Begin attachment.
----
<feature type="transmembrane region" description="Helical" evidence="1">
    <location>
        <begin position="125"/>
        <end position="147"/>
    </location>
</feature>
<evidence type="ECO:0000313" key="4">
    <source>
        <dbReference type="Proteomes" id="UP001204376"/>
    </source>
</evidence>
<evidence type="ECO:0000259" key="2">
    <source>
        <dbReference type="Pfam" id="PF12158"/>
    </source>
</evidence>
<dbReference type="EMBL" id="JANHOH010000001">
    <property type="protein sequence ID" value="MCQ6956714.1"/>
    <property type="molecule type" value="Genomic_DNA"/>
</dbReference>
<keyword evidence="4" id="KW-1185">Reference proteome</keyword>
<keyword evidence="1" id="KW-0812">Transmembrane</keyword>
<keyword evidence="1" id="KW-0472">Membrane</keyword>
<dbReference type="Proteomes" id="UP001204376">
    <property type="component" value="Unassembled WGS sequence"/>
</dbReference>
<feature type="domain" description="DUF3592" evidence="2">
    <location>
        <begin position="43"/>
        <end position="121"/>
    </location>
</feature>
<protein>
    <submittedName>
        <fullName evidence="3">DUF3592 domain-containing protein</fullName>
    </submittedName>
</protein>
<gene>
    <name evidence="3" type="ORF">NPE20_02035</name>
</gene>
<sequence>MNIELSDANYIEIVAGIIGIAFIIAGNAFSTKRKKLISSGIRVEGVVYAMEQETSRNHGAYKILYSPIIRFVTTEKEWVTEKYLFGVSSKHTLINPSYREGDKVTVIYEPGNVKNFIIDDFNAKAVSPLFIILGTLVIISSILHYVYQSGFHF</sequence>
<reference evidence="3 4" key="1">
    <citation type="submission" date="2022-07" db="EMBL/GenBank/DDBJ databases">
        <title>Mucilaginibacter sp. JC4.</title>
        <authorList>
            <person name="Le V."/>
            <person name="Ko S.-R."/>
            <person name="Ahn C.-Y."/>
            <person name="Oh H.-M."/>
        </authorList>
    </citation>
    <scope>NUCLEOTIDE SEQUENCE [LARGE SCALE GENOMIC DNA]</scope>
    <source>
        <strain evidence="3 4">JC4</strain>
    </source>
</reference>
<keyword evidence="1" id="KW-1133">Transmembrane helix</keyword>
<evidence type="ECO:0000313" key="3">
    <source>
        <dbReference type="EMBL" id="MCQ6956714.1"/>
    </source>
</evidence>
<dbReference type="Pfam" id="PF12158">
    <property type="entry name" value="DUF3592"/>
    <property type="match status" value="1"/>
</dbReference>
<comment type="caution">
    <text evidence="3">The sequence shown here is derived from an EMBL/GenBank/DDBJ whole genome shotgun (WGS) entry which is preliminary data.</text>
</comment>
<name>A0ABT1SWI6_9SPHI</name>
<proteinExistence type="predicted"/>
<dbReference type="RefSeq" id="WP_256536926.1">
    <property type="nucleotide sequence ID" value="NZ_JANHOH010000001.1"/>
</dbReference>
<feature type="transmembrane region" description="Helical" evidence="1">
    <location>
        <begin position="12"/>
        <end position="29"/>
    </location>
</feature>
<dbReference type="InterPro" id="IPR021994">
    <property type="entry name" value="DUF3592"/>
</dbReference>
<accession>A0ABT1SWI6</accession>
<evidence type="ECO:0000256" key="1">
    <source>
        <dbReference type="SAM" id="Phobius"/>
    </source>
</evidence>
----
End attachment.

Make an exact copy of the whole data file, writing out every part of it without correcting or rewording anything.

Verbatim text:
<feature type="transmembrane region" description="Helical" evidence="1">
    <location>
        <begin position="125"/>
        <end position="147"/>
    </location>
</feature>
<evidence type="ECO:0000313" key="4">
    <source>
        <dbReference type="Proteomes" id="UP001204376"/>
    </source>
</evidence>
<evidence type="ECO:0000259" key="2">
    <source>
        <dbReference type="Pfam" id="PF12158"/>
    </source>
</evidence>
<dbReference type="EMBL" id="JANHOH010000001">
    <property type="protein sequence ID" value="MCQ6956714.1"/>
    <property type="molecule type" value="Genomic_DNA"/>
</dbReference>
<keyword evidence="4" id="KW-1185">Reference proteome</keyword>
<keyword evidence="1" id="KW-0812">Transmembrane</keyword>
<keyword evidence="1" id="KW-0472">Membrane</keyword>
<dbReference type="Proteomes" id="UP001204376">
    <property type="component" value="Unassembled WGS sequence"/>
</dbReference>
<feature type="domain" description="DUF3592" evidence="2">
    <location>
        <begin position="43"/>
        <end position="121"/>
    </location>
</feature>
<protein>
    <submittedName>
        <fullName evidence="3">DUF3592 domain-containing protein</fullName>
    </submittedName>
</protein>
<gene>
    <name evidence="3" type="ORF">NPE20_02035</name>
</gene>
<sequence>MNIELSDANYIEIVAGIIGIAFIIAGNAFSTKRKKLISSGIRVEGVVYAMEQETSRNHGAYKILYSPIIRFVTTEKEWVTEKYLFGVSSKHTLINPSYREGDKVTVIYEPGNVKNFIIDDFNAKAVSPLFIILGTLVIISSILHYVYQSGFHF</sequence>
<reference evidence="3 4" key="1">
    <citation type="submission" date="2022-07" db="EMBL/GenBank/DDBJ databases">
        <title>Mucilaginibacter sp. JC4.</title>
        <authorList>
            <person name="Le V."/>
            <person name="Ko S.-R."/>
            <person name="Ahn C.-Y."/>
            <person name="Oh H.-M."/>
        </authorList>
    </citation>
    <scope>NUCLEOTIDE SEQUENCE [LARGE SCALE GENOMIC DNA]</scope>
    <source>
        <strain evidence="3 4">JC4</strain>
    </source>
</reference>
<keyword evidence="1" id="KW-1133">Transmembrane helix</keyword>
<evidence type="ECO:0000313" key="3">
    <source>
        <dbReference type="EMBL" id="MCQ6956714.1"/>
    </source>
</evidence>
<dbReference type="Pfam" id="PF12158">
    <property type="entry name" value="DUF3592"/>
    <property type="match status" value="1"/>
</dbReference>
<comment type="caution">
    <text evidence="3">The sequence shown here is derived from an EMBL/GenBank/DDBJ whole genome shotgun (WGS) entry which is preliminary data.</text>
</comment>
<name>A0ABT1SWI6_9SPHI</name>
<proteinExistence type="predicted"/>
<dbReference type="RefSeq" id="WP_256536926.1">
    <property type="nucleotide sequence ID" value="NZ_JANHOH010000001.1"/>
</dbReference>
<feature type="transmembrane region" description="Helical" evidence="1">
    <location>
        <begin position="12"/>
        <end position="29"/>
    </location>
</feature>
<dbReference type="InterPro" id="IPR021994">
    <property type="entry name" value="DUF3592"/>
</dbReference>
<accession>A0ABT1SWI6</accession>
<evidence type="ECO:0000256" key="1">
    <source>
        <dbReference type="SAM" id="Phobius"/>
    </source>
</evidence>